Capitol Report | Summer 2023
Crossing the Finish Line: Survey of the Spring Legislative Session
A robust legislative agenda makes it to the end with a win. Here’s an overview of our advocacy efforts.
Marty Green, Esq.
Senior VP and Legislative Counsel, Illinois CPA Society
While summer blazes ahead, and another legislative season looms, I’d like to recap some highlights from the spring legislative session. As most of you know, the state’s fiscal year began July 1, and the process of passing a budget was a bit rocky for legislators. Even with a brighter fiscal picture than usual thanks to significant savings from retiring long-term debt and increased tax revenues, designated members of the General Assembly, key staff from the Governor’s Office of Management and Budget, and the deputy governor encountered difficulties reaching a state operating budget for fiscal year 2024 by its May 19 adjournment date. Of course, we know that the appropriation of funds (i.e., state operating budget) and legal authority to spend those funds (i.e., budget implementation bill) are needed for Illinois state government to operate. By the time this publication mails, we’ll likely see progress on this front—and hopefully with minimal collateral damage.
Despite the headline budget challenges, the spring legislative session did see some successes. Most importantly, the Illinois CPA Society (ICPAS) was successful in getting its agenda across the finish line, including passing the Illinois Public Accounting Act’s sunset extension, increasing the attorney general’s audit threshold for charitable organizations, and making a technical correction to the optional pass-through entity tax and treatment of retired partner income. Additionally, we supported the business community by helping to minimize the impact of progressive legislation.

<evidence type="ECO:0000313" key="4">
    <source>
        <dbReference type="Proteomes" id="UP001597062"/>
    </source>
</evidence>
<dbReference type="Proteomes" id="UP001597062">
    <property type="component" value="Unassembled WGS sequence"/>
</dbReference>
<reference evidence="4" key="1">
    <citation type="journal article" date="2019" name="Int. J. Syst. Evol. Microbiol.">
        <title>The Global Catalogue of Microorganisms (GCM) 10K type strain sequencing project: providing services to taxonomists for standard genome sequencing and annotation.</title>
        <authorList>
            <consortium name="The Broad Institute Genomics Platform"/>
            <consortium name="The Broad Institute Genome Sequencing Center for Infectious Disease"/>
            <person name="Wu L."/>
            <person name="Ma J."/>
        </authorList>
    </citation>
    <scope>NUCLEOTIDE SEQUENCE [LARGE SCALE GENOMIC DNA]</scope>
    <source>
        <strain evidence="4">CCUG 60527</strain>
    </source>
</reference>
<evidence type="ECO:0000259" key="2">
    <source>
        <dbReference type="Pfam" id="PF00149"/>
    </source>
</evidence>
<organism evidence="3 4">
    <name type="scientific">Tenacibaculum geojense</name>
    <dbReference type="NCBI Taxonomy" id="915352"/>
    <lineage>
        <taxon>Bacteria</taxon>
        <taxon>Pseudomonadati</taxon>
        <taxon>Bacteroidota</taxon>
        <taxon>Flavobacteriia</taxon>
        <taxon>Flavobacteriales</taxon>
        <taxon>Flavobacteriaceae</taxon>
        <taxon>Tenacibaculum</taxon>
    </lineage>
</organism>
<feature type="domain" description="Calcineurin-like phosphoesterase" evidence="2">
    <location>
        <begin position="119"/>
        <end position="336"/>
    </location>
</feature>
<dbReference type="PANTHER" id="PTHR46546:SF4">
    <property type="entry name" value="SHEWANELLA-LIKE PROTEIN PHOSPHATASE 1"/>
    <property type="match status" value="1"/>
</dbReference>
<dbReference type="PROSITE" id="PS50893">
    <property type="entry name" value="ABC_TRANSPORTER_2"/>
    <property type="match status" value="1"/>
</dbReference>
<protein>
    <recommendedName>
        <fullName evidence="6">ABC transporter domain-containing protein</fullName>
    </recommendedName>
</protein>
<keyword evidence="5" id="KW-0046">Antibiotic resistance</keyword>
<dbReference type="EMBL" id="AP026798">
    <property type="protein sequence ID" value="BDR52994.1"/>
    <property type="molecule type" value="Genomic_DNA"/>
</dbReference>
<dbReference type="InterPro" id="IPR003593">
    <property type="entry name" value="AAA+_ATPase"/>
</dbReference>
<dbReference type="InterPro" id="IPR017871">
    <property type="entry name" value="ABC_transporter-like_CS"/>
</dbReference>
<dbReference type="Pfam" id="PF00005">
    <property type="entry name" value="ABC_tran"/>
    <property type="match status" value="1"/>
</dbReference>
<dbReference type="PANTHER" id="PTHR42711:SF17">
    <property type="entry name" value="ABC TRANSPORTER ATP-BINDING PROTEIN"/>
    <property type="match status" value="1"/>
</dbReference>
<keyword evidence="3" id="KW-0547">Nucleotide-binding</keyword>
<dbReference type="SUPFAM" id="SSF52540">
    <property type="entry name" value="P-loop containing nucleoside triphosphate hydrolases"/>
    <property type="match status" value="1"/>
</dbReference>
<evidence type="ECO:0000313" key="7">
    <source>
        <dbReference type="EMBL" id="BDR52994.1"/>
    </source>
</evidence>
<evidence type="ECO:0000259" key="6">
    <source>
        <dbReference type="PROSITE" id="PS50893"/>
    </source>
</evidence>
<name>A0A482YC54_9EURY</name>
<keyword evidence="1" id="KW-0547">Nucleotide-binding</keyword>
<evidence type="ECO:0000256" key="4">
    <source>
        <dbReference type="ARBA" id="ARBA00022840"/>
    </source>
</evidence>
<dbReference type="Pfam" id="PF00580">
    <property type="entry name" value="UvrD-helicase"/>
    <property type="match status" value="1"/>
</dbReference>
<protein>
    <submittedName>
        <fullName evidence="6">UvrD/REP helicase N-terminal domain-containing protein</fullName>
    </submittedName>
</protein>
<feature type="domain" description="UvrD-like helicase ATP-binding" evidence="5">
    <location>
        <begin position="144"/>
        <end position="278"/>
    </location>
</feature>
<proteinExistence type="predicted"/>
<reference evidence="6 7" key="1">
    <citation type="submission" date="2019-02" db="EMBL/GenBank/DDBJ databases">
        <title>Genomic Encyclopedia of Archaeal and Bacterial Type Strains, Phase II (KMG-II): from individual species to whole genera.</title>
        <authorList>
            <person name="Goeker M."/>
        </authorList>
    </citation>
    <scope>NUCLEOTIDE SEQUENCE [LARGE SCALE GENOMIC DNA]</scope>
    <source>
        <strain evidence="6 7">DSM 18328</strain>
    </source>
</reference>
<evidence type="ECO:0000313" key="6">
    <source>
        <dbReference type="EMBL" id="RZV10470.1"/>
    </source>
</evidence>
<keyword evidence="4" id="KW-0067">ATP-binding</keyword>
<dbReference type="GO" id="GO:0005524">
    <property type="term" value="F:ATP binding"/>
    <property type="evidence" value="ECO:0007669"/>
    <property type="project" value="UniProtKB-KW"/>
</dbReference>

Accounting Act Sunset Extension
House Bill (HB) 2395 extends the sunset of the Illinois Public Accounting Act from 2024 to 2029. As required by the Regulatory Sunset Act, professional and occupational licensure acts sunset every 10 years. The purpose of this regulatory requirement is twofold: First, to evaluate the act to see if it’s still necessary. Second, to provide needed updates for ensuring the act reflects contemporary professional standards. Both actions provide an
opportunity for the Illinois Department of Financial and Professional Regulation (IDFPR) to make updates and changes for conformity purposes for all professions and occupations that it regulates.
ICPAS’ changes to the Public Accounting Act include a specific provision requiring that a CPA coordinator, which was added to the act in 2017, be classified as a full-time state employee. Due to IDFPR’s classification of the position as a professional service contract with a capped number of hours without benefits, the position has remained unfilled. We also worked to include a provision requiring CPA firms and sole practitioners undergoing peer review to be required to post specified peer review documents in the Facilitated State Board Access database. This ensures that the parameters of peer review are preserved while providing regulators with access to specified peer review documents for proper oversight.
Additionally, IDFPR added several conformity changes to the act. Notably, gender references were eliminated, and additional language was added to specify electronic communications and notices between the department and licensees.
Lastly, on behalf of the House of Representatives, the speaker’s staff requested all professional and occupational sunsets be changed from 10 years to five years. The intent behind this change is a more balanced flow of sunsetting throughout the legislative process. A 10-year cycle significantly bogs down the legislative apparatus; whereas a five-year cycle will create balance to allow legislative staff and committees to effectuate the sunsetting process.
ICPAS and IDFPR were successful in getting the Public Accounting Act sunset extension through the House and the Senate License Committee. As the third reading deadline approached in the Senate, our legislative sponsor, Sen. Suzy Glowiak Hilton (D-23, Oakbrook Terrace), informed us that for purposes of Senate passage, our sunset act extension would be consolidated with other professions in an omnibus bill.
Attorney General Charity Audit Threshold
HB 1197 increases the attorney general audit threshold for nonprofits required to file with the Illinois Attorney General Charitable Trust Bureau from $300,000 to $500,000. Charities raising funds from $300,000 to $500,000 will now file a financial statement review with the Office of the Attorney General (OAG).